A similar scenario is playing out in Syria where the vicious civil war began in March 2011 during the Arab Spring following the brutal crackdown on non-violent demonstrators in communities across that country by Assad's paramilitaries.
The original movement for democracy was quickly pushed aside by violent extremist Sunni elements, which had been plotting well before the Arab Spring to destabilize the Syrian regime, says Atif Kubursi.
That explains why the Assad regime in a short time faced a serious, well-armed challenge to its authority in Syria, he notes.
Assad's final card is that for all his faults as an authoritarian ruler does lead a secular regime supported by both the Sunni majority and various minorities including Christians who would fare poorly under an ISIS or al Nusra regime.
The Hamilton Coalition to Stop the War, for one, argues that the battle against ISIS can only be won in a western alliance with the current government in Damascus. "There is no third way, you are either with the Syrian government or the terrorists," says its spokesperson Ken Stone.
Others like Kingston emphasize that both the Assad regime with its gruesome history and the newer rebel forces are responsible for the deaths of at least 200,000 in the current civil war.
Patrick Cockburn, the well-respected journalist for the Independent newspaper reports that Assad's air force has been "notorious" in the use of barrel bombs containing scrap metal and explosives during its "indiscriminate" bombing of rebel held positions in Syria.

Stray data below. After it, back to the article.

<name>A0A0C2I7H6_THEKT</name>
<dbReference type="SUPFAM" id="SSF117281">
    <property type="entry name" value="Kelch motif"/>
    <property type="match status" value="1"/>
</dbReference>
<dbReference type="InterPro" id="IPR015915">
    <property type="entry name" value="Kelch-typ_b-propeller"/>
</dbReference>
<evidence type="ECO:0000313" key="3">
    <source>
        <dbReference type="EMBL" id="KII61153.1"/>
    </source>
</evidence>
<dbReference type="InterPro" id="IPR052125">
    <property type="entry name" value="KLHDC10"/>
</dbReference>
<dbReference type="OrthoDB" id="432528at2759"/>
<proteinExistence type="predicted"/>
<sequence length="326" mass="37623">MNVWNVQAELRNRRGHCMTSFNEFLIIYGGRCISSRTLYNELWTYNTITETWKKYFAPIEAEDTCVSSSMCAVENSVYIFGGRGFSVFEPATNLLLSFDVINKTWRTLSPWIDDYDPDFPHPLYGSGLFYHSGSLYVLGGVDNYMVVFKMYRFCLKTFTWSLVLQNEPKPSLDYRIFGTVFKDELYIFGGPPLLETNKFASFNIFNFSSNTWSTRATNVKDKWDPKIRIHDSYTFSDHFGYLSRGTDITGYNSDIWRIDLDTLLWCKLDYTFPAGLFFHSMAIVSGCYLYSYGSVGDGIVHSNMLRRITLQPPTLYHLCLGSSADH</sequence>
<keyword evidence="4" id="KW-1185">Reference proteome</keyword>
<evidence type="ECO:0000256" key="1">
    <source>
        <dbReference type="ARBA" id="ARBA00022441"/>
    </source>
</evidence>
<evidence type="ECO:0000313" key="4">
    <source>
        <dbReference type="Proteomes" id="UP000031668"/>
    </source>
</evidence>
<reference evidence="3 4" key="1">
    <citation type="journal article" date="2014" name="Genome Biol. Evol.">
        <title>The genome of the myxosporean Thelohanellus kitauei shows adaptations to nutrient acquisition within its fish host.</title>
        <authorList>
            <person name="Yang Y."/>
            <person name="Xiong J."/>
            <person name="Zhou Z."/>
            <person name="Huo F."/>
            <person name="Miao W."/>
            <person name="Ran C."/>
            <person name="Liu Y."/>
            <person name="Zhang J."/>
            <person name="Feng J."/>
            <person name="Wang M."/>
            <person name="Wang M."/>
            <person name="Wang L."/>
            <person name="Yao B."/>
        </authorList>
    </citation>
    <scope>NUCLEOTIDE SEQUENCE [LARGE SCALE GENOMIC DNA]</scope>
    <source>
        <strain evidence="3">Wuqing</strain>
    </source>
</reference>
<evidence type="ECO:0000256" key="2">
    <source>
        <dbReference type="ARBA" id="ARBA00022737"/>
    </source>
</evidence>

Furthermore, Human Rights Watch is now accusing the Syrian pilots of targeting Idlib with bombs containing toxic chemicals. "The use of poison of gas may be a measure of Syrian desperation," adds Cockburn.
Notwithstanding all of this awful stuff, the preservation of the Syrian state with or without Assad is crucial since the alternative is a jihadist takeover, says Atif Kubursi.
"At issue is the state. I do not fancy a collapse of the state institutions -- as in Libya's case and/or the dissolution of [Saddam Hussein's] army in Iraq. We need a political solution [in Syria] that sees a transition to representative government while preserving the state institutions."
Kubursi views the tentative deal with Iran (which is close to Syria) by the U.S. and EU countries over nuclear enrichment as a possible game changer.
"The dynamics of the agreement with Iran has already set the precedent that no matter how intractable a problem is, it can be resolved by negotiation and comprise," he says.
Echoing this is the Vancouver based Middle East analyst. Graham Fuller, a former station chief for the CIA in Kabul.
"There are lots of Syrians who don't like Assad at all but who find chaos and anarchy to be way worse than anything that the Assad regime had and Assad was never in the same league as somebody like Saddam Hussein [in Iraq], in terms of brutality in daily life."
Finally, Fuller says that the Iranians and EU are on board with some form of partnership with Syria in order to contain ISIS.
"I think Washington has been uncomfortable in discussing this, but I know in general a number of people who are saying we may have to bite the bullet," adds Fuller.
Paul Weinberg is a Hamilton based freelance writer who can be reached at email@example.com.